An Air-Minded Family
March 6, 1939
Mrs. Omie Williams Epps (White)
892 Hill Street
Writer: Sadie B. Hornsby
I asked the taxi driver if he knew just where Mrs.
Edwards lived? "Yes mam." At the same time stopping in front of a one-story red
brick house, with the woodwork printed white. Hyacinths, forsythia and jonquils
were in full bloom. These flowers [bordered?] the spacious lawn that was green
with glass, low shrubbery surrounded the house. [?] There was a lattice fence
with an opening just large enough for a car to go through, screened the back
yard from the front, Like the front yard name was flowers in full bloom. low
shrubbery close to the house and garage. A [washpot?] turned upside down, a [?]
play house, and parts of a [?] demolished airplane in the garage.
I knocked on the door, and a voice within called to me. "Just open the door and come in. I am too lazy to get up." I entered the living room, there sat Mrs. Edwards dressing a small black haired, blue eyed little girl about four years old. "Do have a chair, if I don't dress Sissie before I get up she won't let me get her dressed. I haven't made a fire in the furnace and the house is none too warm. The maid hasn't come yet and everything is topsy-turvey."
As she talked about this and that I glanced around the room. It was evident that a member the family worked for an electric company. There were three lamps in this room. One on the radio, another on a marble top antique table and a floor lamp by a governor Winthrop desk. Several antique chairs, modern three piece living room suit book case filled with books on aeronautics, two mirrors and several pictures on the wall. A clock, and pictures of her two grown sons on the mantel as well as a picture of her deceased husband who was a well known aviator, and one of her oldest daughter on the desk. A rug with a flowered of pink roses in block design and criss-cross curtains with blue ball trimmings completed the furnishings in this room.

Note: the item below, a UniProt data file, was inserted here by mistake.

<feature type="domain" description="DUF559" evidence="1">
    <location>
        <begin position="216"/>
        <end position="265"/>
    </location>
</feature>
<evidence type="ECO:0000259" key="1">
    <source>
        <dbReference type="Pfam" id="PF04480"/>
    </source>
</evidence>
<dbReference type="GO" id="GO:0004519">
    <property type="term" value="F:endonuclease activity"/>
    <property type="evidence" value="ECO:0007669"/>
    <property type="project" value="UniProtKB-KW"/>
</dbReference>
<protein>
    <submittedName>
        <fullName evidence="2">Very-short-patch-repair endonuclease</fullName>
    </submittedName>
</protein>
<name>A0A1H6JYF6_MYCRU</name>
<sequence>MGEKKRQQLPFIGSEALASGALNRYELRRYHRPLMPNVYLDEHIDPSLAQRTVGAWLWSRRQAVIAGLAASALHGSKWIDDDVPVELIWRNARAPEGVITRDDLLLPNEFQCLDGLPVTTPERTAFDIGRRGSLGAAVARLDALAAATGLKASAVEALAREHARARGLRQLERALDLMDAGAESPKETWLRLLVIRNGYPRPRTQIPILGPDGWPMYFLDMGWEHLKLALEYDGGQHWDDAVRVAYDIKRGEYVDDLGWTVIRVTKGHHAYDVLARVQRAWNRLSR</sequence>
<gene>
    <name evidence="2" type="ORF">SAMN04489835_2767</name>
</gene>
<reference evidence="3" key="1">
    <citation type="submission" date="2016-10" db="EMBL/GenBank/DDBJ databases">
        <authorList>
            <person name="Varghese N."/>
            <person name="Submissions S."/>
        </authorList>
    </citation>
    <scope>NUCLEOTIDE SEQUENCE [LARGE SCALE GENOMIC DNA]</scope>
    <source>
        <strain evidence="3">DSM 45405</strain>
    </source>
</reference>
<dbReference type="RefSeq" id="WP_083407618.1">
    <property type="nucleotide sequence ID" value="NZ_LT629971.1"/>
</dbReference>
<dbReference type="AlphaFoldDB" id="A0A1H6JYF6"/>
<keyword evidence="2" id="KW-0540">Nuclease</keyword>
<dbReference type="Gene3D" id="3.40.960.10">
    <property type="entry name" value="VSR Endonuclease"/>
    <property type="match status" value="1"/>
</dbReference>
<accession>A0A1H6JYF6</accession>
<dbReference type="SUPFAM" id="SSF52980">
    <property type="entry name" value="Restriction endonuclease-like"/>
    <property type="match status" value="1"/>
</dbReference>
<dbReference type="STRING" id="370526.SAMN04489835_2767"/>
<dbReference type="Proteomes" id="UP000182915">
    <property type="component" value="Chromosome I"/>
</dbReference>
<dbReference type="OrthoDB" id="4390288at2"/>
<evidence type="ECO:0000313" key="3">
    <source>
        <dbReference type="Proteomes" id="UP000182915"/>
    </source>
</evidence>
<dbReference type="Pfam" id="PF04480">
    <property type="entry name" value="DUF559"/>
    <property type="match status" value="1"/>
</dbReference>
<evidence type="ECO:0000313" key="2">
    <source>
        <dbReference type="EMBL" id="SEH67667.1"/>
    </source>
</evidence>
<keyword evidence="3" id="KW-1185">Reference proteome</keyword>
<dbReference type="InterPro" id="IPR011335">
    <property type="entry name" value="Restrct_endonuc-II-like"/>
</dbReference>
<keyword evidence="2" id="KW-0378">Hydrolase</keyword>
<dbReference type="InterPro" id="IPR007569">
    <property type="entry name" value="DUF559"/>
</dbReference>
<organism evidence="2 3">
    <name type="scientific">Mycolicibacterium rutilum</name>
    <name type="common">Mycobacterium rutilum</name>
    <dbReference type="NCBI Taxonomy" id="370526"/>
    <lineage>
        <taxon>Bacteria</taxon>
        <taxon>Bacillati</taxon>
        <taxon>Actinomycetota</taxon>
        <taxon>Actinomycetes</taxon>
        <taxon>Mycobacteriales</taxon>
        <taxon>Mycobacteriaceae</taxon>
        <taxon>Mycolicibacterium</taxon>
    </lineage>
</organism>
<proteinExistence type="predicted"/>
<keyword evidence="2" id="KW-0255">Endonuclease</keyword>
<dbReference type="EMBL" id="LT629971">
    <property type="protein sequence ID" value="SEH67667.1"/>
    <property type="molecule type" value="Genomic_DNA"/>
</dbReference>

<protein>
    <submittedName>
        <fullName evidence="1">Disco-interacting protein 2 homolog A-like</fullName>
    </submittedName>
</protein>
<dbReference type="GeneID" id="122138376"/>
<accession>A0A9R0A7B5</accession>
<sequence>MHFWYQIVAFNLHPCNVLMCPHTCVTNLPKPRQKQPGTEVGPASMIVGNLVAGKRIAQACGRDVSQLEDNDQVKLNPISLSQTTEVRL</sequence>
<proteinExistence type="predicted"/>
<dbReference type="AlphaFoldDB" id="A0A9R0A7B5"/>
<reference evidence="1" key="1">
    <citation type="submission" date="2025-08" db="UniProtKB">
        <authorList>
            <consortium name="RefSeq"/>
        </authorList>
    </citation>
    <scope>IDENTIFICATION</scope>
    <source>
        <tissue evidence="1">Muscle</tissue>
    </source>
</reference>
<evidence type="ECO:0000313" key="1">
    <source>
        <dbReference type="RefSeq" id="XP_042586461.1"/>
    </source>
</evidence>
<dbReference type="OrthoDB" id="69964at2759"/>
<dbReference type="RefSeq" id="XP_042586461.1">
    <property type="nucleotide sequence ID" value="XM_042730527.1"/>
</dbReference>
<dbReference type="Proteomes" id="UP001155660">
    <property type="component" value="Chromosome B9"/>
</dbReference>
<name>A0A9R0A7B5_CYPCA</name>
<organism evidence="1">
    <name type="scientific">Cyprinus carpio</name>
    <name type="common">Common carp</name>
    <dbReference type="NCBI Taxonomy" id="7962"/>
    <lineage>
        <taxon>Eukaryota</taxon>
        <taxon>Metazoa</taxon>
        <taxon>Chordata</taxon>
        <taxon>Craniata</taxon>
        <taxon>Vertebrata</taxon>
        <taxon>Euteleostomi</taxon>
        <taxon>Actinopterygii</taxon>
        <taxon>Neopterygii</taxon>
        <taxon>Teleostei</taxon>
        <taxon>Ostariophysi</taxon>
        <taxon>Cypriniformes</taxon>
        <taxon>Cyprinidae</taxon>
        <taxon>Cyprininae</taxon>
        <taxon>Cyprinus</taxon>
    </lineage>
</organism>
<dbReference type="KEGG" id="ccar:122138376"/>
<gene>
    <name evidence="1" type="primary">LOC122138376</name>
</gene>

She had finished dressing the child turned out the light, came over near the window where I was sitting on the red upholstered divan. Picked up a sweater and began darning it. "My boys won't wear these sweaters because there is a touch of red on them. It isn't necessary to do this mending this morning, but I thought I might as well be doing something while I am talking. It is such a bad day I can't get out and sell my cosmetics. My battery is no good on my car so I will have to wait another day. When I go out I take the two small children with me and leave them in the car while I make my calls selling my product. I also sell Christmas cards in season. My children fuss with me because I get out and work, but I have worked all my life and know what it takes to live on. Too I don't fell right to sit down and let my older children take care of me and the ones who are not large enough to work. So after the negro finishes her work and dinner is over I put the children in the car take my cosmetic kit and try to do my bit. Some days I do real well and some days I get so discouraged I feel like giving up but I can't.